Gillam retained his place as the Welsh international 'keeper for the next three matches (two victories against Ireland and a defeat against England), before Trainer was recalled.[10]

His connection with the Wrexham club ended in October 1889, after which he had brief spells with Shrewsbury Town and Chirk. In 1890, he moved to London and joined London Welsh for three years, becoming team captain.[2] In 1893, he joined Clapton where he made his final international appearance, when he was called into the team as a replacement for the unavailable Trainer, in a 5–2 defeat against Scotland.[11][12]

He later briefly moved to the Brighton Athletic club, before joining West Hampstead. Although his business commitments restricted his football appearances, he remained on West Hampstead's books until 1904.[2]

International appearances

Gillam made five appearances for Wales as follows:[13]

Date Venue Opponent Result[14] Goals Competition
15 April 1889 Racecourse Ground, Wrexham  Scotland 0–0 0 British Home Championship
27 April 1889 Ulster Cricket Ground, Belfast  Ireland 3–1 0 British Home Championship
8 February 1890 Old Racecourse, Shrewsbury  Ireland 5–2 0 British Home Championship
15 March 1890 Racecourse Ground, Wrexham  England 1–3 0 British Home Championship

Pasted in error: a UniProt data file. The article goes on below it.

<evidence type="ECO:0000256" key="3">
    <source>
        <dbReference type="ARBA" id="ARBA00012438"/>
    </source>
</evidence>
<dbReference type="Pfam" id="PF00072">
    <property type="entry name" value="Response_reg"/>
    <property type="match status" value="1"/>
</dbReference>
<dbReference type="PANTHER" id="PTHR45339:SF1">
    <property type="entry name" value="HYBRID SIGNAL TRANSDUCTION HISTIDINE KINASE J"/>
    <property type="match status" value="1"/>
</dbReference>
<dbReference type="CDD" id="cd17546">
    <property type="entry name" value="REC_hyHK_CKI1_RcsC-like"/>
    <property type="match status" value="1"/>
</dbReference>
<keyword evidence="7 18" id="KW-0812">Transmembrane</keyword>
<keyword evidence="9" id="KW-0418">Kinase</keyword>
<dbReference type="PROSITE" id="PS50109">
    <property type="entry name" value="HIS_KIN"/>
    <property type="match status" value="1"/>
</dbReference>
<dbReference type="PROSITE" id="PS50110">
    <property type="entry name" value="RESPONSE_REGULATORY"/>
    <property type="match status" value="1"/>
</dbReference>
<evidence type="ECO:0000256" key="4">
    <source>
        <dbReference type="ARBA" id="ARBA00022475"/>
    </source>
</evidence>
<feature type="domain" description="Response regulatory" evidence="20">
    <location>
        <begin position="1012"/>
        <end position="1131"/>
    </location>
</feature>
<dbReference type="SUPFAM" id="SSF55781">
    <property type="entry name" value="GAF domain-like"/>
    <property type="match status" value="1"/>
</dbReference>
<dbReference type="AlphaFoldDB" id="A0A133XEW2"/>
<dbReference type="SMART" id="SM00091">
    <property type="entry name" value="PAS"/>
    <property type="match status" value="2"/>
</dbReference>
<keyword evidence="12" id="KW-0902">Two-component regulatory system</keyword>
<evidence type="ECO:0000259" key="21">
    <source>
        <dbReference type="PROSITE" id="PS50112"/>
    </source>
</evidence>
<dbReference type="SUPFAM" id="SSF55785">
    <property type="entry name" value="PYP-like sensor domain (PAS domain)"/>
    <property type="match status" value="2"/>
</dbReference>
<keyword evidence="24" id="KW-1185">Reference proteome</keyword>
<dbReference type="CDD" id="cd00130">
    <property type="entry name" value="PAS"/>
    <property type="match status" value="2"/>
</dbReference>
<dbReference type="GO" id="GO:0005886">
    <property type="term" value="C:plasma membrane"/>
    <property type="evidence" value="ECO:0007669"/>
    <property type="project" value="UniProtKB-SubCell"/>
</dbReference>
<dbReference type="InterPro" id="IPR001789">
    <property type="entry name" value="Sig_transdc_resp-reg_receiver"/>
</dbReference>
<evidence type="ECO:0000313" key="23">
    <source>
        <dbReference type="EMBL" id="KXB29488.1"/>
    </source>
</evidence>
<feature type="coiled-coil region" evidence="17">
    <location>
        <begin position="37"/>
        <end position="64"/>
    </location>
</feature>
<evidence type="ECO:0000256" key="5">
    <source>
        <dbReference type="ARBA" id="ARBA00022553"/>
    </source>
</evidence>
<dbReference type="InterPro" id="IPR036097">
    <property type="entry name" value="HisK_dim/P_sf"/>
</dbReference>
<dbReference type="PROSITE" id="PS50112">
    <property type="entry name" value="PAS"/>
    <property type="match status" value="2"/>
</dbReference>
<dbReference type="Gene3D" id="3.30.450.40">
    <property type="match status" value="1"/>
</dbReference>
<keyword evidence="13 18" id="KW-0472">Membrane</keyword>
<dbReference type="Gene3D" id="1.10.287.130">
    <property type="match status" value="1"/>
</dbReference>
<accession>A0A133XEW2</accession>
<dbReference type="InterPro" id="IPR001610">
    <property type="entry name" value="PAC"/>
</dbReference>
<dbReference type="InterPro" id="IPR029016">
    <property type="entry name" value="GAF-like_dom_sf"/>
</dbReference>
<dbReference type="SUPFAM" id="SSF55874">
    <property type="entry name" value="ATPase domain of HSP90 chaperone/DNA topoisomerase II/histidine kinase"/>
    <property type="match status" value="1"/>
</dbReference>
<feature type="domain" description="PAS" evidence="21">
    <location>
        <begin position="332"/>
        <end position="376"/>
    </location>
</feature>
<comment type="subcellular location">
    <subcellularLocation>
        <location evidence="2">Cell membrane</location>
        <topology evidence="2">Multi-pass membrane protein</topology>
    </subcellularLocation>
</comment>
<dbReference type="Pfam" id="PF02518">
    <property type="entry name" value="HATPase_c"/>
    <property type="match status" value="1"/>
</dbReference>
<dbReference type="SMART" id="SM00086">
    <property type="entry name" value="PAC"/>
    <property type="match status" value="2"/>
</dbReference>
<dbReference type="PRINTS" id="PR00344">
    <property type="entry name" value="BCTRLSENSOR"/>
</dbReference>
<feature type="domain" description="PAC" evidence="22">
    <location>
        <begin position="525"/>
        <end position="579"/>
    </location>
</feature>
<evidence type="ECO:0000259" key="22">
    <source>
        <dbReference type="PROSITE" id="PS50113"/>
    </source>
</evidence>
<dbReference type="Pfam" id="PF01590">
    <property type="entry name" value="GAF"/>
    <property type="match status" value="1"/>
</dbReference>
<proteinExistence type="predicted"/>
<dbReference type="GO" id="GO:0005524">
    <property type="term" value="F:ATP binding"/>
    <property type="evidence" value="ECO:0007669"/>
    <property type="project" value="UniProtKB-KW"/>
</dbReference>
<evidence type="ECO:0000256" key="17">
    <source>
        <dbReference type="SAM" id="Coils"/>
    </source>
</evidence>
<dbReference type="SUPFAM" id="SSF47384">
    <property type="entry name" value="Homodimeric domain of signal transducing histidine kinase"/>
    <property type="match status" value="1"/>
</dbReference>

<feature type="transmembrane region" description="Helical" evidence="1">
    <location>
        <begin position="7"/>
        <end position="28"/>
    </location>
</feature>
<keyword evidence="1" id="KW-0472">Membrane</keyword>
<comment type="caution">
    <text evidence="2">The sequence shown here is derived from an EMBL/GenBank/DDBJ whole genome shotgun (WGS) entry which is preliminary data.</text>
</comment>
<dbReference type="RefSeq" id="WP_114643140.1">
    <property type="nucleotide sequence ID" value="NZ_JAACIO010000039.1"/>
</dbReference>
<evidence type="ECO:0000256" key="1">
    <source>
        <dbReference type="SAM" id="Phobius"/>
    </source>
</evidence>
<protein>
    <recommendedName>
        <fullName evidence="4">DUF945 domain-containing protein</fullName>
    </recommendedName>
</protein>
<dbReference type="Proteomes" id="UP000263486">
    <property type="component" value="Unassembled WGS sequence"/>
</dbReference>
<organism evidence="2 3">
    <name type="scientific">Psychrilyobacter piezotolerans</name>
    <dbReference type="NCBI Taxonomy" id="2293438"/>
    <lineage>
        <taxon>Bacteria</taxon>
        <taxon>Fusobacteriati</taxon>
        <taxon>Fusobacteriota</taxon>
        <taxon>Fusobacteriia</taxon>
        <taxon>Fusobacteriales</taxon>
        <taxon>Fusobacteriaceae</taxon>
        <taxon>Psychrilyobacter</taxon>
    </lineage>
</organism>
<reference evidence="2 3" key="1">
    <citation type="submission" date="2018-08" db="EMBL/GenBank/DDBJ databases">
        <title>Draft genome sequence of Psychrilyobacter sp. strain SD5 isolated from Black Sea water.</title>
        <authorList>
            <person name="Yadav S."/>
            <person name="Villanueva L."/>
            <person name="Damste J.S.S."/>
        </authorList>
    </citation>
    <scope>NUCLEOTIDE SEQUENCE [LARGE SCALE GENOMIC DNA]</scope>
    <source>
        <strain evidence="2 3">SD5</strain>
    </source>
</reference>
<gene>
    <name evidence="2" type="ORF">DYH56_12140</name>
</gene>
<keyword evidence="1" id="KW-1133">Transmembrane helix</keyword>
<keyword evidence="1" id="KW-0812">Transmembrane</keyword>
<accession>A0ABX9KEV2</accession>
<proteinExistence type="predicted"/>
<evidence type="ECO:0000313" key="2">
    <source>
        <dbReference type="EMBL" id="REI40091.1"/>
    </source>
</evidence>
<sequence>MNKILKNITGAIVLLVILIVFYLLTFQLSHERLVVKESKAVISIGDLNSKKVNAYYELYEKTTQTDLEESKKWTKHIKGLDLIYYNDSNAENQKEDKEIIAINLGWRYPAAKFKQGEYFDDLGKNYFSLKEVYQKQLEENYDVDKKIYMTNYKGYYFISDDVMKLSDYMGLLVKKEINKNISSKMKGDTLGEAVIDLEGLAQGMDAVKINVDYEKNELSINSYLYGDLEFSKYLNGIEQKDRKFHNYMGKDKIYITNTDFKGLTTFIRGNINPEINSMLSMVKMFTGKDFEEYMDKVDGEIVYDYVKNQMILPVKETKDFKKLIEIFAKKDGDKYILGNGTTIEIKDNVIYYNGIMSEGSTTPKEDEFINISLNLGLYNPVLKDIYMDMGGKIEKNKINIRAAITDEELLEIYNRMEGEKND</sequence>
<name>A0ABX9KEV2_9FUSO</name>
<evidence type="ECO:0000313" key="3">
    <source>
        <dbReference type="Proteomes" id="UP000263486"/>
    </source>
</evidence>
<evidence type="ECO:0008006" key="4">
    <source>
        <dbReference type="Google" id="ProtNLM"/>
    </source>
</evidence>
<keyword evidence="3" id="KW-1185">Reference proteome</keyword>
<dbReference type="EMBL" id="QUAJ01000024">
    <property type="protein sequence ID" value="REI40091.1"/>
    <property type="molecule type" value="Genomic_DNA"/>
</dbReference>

24 March 1894 Rugby Park, Kilmarnock  Scotland 2–5 0 British Home Championship
Win Draw Loss

Career after football

Gillam became a hotelier in Cullompton in Devon and later took charge of the Crown Hotel in Fore Street, Chard, Somerset, where he died in October 1938.[2]


  1. ^ Joyce, Michael (2004). Football League Players' Records 1888 to 1939. Nottingham: Tony Brown. p. 100. ISBN 1-899468-67-6.
  2. ^ a b c d e f g Davies, Gareth; Garland, Ian (1991). Who's Who of Welsh International Soccer Players. Bridge Books. pp. 67–68. ISBN 1-872424-11-2.
  3. ^ "Everton 4 Padiham 1". Start of Season. Everton Independent Research Data. 3 September 1888. Retrieved 18 December 2011.
  4. ^ "Everton 2 Bolton Wanderers 1". Everton Independent Research Data. 5 November 1888. Retrieved 18 December 2011.
  5. ^ "Scotland v. Wales (Match report)". 15 April 1889. Retrieved 17 December 2011.
  6. ^ "Wales 0 – 0 Scotland". Welsh Football Data Archive. 15 April 1889. Retrieved 18 December 2011.
  7. ^ "Scotland vs. Wales international results". Retrieved 17 December 2011.
  8. ^ At this time, the only countries involved in international football were the British "home" nations; i.e. England, Ireland, Scotland and Wales. For a list of England's match results, see the England all-time match list, for the Scotland equivalent see the list of Scotland results and for Wales see the index of Wales international matches
  9. ^ "Wales 0 Scotland 0". 15 April 1889. Retrieved 17 December 2011.
  10. ^ Samuel, Bill (2009). The Complete Wales FC 1876–2008. Soccer Books. p. 10. ISBN 1-86223-176-1.
  11. ^ "Scotland 5 – 2 Wales". Welsh Football Data Archive. 24 March 1894. Retrieved 18 December 2011.
  12. ^ "Scotland v. Wales (Match report)". 24 March 1894. Retrieved 18 December 2011.
  13. ^ Samuel, Bill (2009). The Complete Wales FC 1876–2008. Soccer Books. pp. 10–12. ISBN 1-86223-176-1.
  14. ^ Wales score first

External links

  • International career summary